Warning: some upsetting content
Alex Skeel, 22
I’ll never forget the moment that my girlfriend, Jordan, first poured scalding water over me. She’d backed me into the corner of a room in the home we shared in Bedfordshire, holding a boiling kettle. We’d been together for three years, and what had started with small things – her telling me not to wear the colour grey or that she didn’t like my hairstyle – had turned into a nine-month campaign of physical abuse. I was very scared of her.
I can still see that first tiny drop of water falling onto my skin. It all happened in slow motion. Afterwards, my skin was curdling. The pain was like nothing I’d ever experienced. I begged her to let me get in a bath filled with cold water – it was the only thing I could think of that would stop the burning. She allowed me to get in, and the relief was instant. You can't imagine how incredible it feels to sink your body into freezing water after that. It’s the nicest feeling in the world. Then she told me I had to get out – or she’d do it all over again.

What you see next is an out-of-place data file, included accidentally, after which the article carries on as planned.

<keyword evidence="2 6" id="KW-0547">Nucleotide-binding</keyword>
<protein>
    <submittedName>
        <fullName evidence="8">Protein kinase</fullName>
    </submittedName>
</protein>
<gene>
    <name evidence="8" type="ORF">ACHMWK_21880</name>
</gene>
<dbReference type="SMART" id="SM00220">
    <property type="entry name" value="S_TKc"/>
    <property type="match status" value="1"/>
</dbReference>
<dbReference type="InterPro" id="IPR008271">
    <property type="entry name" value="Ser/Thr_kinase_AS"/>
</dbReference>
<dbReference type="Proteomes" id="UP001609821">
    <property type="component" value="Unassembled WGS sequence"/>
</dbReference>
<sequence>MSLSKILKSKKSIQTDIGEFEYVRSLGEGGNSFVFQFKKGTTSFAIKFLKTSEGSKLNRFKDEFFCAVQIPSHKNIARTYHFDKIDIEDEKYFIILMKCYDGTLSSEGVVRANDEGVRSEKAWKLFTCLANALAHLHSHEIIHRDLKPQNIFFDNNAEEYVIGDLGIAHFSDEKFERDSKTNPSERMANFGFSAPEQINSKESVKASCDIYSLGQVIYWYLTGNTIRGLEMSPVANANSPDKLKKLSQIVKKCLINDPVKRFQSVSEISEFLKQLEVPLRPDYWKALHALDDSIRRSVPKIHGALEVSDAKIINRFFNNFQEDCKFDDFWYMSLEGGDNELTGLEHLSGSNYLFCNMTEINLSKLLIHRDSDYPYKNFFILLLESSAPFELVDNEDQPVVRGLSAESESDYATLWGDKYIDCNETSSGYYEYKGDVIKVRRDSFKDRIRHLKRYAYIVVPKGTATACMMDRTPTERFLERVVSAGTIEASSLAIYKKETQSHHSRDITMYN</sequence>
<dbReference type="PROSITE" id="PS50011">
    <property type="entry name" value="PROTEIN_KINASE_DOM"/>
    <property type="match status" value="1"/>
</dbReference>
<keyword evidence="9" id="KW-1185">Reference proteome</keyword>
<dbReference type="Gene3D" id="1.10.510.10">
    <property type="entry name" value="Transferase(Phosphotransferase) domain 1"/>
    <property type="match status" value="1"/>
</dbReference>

If I started moaning, saying that it hurt, she’d say, "Get back in the bath, then." Then she’d do exactly the same thing and make me get out. It was all about the mind games with her. She wanted control over all aspects of my life. I remember lying in the bath with no clothes on. It looked like I was in an oven, cooking. My skin was peeling off. It was absolutely horrible.
The latest figures from the Crime Survey for England and Wales show that, in the year ending March 2018, an estimated two million adults aged 16-59 years had experienced domestic abuse in the last year – of that number, over one-third were estimated to be men.
It’s also estimated that one in five teenagers have been physically abused by their girlfriend or boyfriend. And it’s happening to men much more than most people are aware of. Police in England and Wales recorded almost 150,000 incidents of domestic abuse against men in 2017 – more than double the number reported in 2012. According to one charity, fewer than 1% of domestic abuse refuge beds in England are allocated to men, with none at all in London.